Computer Science 400
Parallel Processing and High Performance Computing

Fall 2017, Siena College

Lab 6: Running Jobs on Stampede2
Due: 11:59 PM, Monday, October 2, 2017

For this lab, you will be learning how to compile and run jobs on the Stampede2 system. You will need to complete this lab individually so everyone has the experience of running MPI jobs on the supercomputer.

Much of what we'll be doing is based on the Stampede2 User Guide.

Getting Set Up

You will receive an email with the link to follow to set up your GitHub repository stampedempi-lab-yourgitname for this Lab.

Using a Stampede2 Login Node

Using the procedure from the earlier lab, use the XSEDE single sign on system to connect to the Stampede2 system at TACC.

Question 1: What is the hostname of the node to which you are connected on Stampede2? (Hint: this is the output of the hostname command) (2 points)

Clone a copy of your repository from Lab 5 so you have some MPI programs available.

The default compiler and MPI configurations should be sufficient for most or all of our purposes. Compile with mpicc and run programs with mpirun.

We generally will not run MPI programs on the login nodes. They are not intended for that purpose. But since the programs we are trying out here are very short, we can do so.

Question 2: Compile the MPI hello world program on a Stampede2 login node and run it with 2 processes. What is your output? (2 points)

Question 3: Compile your mpirds program and run it with 2 processes. What is your output? (2 points)

Real computations will be done on Stampede2's compute nodes, not the login nodes. These are managed by a queueing system called Slurm, which grant access to subsets of the computer to various users. When you are allocated a set of compute nodes, no other users can run jobs on them.

You can see current summaries of the jobs in the queueing system with the commands sinfo and squeue.

You can see the types of nodes available through the queueing system with the command

sinfo -o "%18P %8a %16F"

This will show a compact summary of the status of the queues. See here to interpret the output.

Question 4: When you executed the above command, what was the output? How many normal nodes are in the Active state? (2 points)

Using a Compute Node Interactively

A user can and should only log into compute nodes allocated to that user at a given time. We can gain exclusive access to one with the idev command.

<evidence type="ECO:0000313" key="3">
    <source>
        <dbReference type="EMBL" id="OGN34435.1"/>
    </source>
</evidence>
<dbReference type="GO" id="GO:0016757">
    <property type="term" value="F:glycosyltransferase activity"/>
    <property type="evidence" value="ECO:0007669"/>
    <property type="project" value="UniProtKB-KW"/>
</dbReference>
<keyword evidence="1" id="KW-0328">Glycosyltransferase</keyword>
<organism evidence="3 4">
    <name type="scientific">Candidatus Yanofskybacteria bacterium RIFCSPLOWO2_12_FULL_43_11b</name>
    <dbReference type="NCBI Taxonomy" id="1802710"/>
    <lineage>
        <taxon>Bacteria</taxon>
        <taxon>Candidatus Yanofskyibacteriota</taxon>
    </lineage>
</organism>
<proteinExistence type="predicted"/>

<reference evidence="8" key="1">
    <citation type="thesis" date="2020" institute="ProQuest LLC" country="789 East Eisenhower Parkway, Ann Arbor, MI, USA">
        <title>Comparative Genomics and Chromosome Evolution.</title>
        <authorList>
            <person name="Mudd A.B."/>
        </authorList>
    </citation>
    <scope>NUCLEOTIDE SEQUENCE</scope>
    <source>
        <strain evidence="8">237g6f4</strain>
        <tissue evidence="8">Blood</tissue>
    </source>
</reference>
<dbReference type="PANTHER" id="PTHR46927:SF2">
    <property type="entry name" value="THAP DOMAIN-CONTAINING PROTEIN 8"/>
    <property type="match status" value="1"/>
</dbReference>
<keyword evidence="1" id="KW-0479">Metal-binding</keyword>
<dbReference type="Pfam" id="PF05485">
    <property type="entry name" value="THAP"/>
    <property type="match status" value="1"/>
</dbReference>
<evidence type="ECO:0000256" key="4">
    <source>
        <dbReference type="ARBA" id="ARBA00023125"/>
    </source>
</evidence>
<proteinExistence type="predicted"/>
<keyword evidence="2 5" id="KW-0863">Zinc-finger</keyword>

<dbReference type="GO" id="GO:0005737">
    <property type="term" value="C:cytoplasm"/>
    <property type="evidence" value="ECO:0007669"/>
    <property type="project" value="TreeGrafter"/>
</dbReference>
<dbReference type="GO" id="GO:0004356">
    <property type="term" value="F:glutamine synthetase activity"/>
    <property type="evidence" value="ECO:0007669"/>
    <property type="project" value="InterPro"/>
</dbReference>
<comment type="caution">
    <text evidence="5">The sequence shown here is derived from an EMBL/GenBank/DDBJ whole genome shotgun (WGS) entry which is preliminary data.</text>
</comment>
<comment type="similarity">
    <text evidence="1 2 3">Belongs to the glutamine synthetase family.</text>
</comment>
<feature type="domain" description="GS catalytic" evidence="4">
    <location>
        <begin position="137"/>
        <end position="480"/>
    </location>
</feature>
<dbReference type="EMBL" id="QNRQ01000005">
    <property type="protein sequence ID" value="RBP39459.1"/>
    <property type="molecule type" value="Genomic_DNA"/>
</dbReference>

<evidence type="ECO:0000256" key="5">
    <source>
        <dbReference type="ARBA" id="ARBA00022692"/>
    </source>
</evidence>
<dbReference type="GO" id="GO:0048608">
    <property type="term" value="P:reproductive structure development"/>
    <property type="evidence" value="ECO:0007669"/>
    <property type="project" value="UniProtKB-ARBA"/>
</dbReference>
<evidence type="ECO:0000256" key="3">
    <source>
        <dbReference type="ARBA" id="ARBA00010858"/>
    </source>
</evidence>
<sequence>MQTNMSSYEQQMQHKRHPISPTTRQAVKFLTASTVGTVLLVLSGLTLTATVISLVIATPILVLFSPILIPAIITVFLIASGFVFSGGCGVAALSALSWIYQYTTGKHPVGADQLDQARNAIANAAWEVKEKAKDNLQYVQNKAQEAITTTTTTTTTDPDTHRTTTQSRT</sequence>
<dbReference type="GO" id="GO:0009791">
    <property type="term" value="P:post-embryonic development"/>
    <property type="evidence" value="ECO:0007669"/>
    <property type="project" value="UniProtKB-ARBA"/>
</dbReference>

Run idev. When prompted, request the default of 68 tasks per node. After a (hopefully) short time, you should get a command prompt on a compute node.

Question 5: What is the host name of the login node you were allocated? (2 points)

Question 6: What is the output of the Hello, World program and the mpirds program when executed with 64 processes on a compute node? (4 points)

Please log out from the compute node as soon as you are finished with the tasks above. The time the node is allocated to you is charged against our class allocation.

Submitting Batch Jobs to the Compute Nodes

The most common way to use the compute nodes of this or any supercomputer is by submitting batch jobs. The idea is that you get your program ready to run, then submit it to be executed when resources to do so come available.

To set up a batch job, you first need a batch script that can be configured to run your program.

Copy the file /share/doc/slurm/knl.mpi.slurm to your directory that contains your Hello, World executable. Edit it to use "hellotest" in place of "myjob", request 1 node and 32 MPI tasks, a run time of 5 minutes, and replace the -mail-user option with your own email address. You should remove the "SBATCH -A myproject" line, since we have just one allocation to be charged for our run. Finally, replace the ./mycode.exe with the name of your executable.

Submit the job to the queueing system with the command

sbatch knl.mpi.slurm

Question 7: What output do you get at your terminal before you get your prompt back? (1 point)

Question 8: You should have received email when your program began executing, and again when it finished. What are the subject lines of those emails? (2 points)

Question 9: What file contains your program's output? How was it specified? Place this file in your repository for this lab submission (don't forget to add, commit and push it so it's on GitHub). (3 points)

Question 10: According your program's output, what was the host name on which your program executed? (1 point)

Next, let's run with more nodes and processes. We will request 4 nodes, and run 128 processes per node (so the -n value in your script should be 512).

Question 11: What were the host names allocated to your processes on this run? (1 point)

Question 12: Which ranks were assigned to each node? Hint: the grep command might be helpful here. (3 points)

Include the last batch script (3 points) and the last output file (2 points) in your repository.


Your submission requires that all required deliverables are committed and pushed to the master for your repository on GitHub.


This assignment is worth 30 points, which are distributed as indicated above.